Last month a group of TR Section residents stormed an Independent Electoral Commission (IEC) registration station in Khayelitsha, damaging an IEC car and disrupting registration.
Three men charged with public violence in connection with the incident were granted bail in the Khayelitsha Magistrate’s Court on February 10.
Since then politicians and election officials say briefings have been held to address concerns over service delivery.
In a city with 222 informal settlements, how political parties address dissatisfaction over service delivery in areas like TR Section is likely to be crucial to their fortunes in upcoming general elections, due for April 22.
Nodliwa described life in TR Section, home to 1,852 shacks, according to 2006 statistics, as “terrifying and impossible”.
An unemployed mother of four, she said in winter shacks were often flooded. In summer residents faced shack fires.
She said many people were “living like dogs”, getting water was difficult, there was a shortage of toilets and many did not have electricity.
Nodliwa said although she had electricity, there were no flush toilets.
She said the government had failed her to a point where she did not understand what democracy was for when it came to people living in townships.
Another resident, who did not want to be named, said they had no hope for change and would not vote. Others said they would vote, not because there would be change, but for the sake of voting.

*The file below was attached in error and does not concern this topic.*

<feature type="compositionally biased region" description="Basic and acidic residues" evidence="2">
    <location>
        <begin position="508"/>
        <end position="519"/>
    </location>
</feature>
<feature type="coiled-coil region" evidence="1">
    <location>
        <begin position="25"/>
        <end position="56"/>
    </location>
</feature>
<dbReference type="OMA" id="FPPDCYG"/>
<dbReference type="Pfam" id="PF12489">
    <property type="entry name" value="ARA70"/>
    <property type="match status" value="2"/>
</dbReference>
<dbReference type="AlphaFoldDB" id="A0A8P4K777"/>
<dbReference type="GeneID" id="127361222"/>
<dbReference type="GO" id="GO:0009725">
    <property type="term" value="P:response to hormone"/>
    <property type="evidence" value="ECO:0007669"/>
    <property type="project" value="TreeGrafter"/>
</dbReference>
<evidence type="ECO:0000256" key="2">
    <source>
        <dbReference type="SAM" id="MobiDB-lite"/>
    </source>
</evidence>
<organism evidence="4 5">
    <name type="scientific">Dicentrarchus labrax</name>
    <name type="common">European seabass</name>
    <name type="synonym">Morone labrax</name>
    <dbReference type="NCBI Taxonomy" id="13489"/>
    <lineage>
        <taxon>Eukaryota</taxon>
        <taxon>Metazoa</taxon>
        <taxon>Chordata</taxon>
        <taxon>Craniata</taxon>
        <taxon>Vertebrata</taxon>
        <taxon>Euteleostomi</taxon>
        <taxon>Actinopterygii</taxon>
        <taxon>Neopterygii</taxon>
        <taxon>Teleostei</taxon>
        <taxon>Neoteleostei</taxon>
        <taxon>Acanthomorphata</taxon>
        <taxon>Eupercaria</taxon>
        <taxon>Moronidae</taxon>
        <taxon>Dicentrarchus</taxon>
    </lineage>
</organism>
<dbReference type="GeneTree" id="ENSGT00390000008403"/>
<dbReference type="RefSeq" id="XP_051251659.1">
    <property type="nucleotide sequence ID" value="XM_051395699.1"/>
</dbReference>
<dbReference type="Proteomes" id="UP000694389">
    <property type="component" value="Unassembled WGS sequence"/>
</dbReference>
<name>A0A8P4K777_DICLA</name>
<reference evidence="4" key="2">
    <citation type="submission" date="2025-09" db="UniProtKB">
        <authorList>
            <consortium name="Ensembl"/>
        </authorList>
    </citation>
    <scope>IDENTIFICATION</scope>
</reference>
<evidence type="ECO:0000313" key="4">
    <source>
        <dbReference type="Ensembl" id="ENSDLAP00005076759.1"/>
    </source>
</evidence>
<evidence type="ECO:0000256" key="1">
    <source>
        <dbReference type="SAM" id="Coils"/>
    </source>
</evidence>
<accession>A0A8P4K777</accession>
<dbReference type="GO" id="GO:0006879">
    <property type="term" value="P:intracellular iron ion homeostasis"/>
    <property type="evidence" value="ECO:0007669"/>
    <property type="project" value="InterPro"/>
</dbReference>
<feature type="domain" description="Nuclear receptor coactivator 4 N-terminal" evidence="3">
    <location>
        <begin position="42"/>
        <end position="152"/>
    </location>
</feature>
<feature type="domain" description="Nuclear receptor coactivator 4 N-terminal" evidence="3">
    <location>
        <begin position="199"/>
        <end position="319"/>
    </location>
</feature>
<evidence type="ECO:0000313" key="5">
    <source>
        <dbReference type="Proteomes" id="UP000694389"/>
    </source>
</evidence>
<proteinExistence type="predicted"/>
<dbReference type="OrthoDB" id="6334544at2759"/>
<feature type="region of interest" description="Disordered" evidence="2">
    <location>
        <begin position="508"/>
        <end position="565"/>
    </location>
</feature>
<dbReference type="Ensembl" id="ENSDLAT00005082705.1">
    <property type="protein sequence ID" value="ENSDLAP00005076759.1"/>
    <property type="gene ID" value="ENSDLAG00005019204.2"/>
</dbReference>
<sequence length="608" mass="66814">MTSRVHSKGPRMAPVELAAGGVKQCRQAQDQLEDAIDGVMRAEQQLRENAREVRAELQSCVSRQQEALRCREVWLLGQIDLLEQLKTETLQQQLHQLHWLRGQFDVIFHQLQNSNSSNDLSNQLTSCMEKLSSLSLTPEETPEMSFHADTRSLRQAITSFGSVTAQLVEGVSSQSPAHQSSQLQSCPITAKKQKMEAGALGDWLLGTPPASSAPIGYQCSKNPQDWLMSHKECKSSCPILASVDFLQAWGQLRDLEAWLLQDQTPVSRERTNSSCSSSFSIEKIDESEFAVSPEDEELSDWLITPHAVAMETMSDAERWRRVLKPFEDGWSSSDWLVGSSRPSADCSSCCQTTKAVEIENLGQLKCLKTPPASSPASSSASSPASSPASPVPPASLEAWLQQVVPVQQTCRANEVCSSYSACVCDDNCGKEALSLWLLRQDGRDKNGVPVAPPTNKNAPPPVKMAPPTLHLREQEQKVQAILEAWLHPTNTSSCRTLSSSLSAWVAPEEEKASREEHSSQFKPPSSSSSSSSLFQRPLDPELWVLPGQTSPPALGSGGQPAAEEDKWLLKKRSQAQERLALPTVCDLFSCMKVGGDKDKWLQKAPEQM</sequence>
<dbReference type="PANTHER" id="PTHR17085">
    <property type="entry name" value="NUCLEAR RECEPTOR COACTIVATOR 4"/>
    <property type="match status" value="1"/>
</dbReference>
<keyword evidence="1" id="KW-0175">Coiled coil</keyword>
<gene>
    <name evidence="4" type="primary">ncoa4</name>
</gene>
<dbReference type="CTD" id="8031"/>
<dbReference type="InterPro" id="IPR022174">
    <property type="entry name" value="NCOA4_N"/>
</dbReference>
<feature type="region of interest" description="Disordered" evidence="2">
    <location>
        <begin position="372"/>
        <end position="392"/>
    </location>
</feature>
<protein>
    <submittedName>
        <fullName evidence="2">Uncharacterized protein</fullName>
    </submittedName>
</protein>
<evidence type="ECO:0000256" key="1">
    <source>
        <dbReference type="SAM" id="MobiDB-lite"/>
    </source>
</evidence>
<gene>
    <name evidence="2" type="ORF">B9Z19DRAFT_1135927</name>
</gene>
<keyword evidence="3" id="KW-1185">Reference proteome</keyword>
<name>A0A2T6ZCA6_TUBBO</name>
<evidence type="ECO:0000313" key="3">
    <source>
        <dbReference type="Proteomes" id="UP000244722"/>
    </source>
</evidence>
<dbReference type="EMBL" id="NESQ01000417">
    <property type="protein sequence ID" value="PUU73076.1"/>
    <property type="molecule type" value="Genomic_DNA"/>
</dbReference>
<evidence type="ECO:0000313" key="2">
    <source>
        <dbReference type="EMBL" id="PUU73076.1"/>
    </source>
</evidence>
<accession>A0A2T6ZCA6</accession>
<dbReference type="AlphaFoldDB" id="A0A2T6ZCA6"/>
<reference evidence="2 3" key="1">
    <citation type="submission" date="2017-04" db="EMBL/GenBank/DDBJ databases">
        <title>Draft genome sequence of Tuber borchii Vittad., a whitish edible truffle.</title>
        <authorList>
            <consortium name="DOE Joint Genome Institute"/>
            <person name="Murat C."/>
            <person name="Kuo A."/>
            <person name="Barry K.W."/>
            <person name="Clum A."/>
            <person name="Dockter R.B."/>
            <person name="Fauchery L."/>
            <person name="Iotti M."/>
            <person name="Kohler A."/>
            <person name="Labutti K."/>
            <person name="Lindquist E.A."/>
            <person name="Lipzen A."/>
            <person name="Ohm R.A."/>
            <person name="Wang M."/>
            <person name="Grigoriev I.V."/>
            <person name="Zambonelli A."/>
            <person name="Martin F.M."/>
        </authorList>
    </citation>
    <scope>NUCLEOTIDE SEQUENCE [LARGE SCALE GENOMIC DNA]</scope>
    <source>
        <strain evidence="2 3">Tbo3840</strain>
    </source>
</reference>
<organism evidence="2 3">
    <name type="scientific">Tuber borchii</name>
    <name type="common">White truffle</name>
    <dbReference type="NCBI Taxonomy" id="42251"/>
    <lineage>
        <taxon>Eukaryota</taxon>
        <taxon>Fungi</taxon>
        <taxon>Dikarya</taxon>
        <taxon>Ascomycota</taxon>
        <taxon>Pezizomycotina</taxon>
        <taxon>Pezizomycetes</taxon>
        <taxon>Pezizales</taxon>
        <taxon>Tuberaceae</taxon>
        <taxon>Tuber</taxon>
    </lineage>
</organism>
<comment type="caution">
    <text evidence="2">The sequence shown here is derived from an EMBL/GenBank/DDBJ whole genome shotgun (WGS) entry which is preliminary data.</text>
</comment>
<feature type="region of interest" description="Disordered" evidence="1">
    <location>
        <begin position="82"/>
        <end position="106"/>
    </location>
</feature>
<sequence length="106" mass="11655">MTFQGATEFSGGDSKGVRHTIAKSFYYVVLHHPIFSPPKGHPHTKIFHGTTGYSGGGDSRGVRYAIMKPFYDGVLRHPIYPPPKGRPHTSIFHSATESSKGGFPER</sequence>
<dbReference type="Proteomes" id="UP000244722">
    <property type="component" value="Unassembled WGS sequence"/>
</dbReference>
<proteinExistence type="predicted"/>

In research on citizenship, Ndodana Nleya, a researcher at the University of the Western Cape’s (UWC) School of Government, interviewed 300 people from Khayelitsha, 40 of whom were from TR Section, which is situated in Site B in Khayelitsha.
His research ‘Citizenship and Social Movements in Khayelitsha’ was published in 2008/09.
Nleya said communities had been forming street committees to tackle crime following a call by ANC president Jacob Zuma.
But while community members were encouraged to interact with their ward councillors through the committees, “gate keepers” in the process often prevented this from happening, leading to frustration.
He said many people had decided not to vote, because since 1994 things had not changed.
However, he said this did not mean people had left the ruling ANC, just that “they did not like what the ANC was doing, so they would rather stay home”.
Site B ANC ward councillor Jacky Solizwe said prior to the IEC registration station incident the community had been addressed about what would be done in the area on service delivery.
He said the issue was being addressed by the provincial government and the City of Cape Town.
Western Cape IEC spokesperson Courtney Sampson said the IEC was expecting “certain difficulties” in TR Section during the elections.
However, police as well as the army would be in the area on voting day.
Sampson said politicians had arranged meetings with community leaders, so as to calm residents before the elections.
Meanwhile, City of Cape Town media manager Kylie Hatton said due to a high density of shacks, there was no space for the City to install additional services such as toilets and water standpipes.
But Hatton said TR Section was a high priority of the City of Cape Town’s Informal Settlement Master Plan. The plan was released in 2007 and prioritises the city’s 222 informal settlements for service delivery.
Hatton said the City had provided basic services, which included 411 existing container toilets, one ablution facility with toilets and showers, 20 water standpipes, as well as a road for emergency vehicles. — West Cape News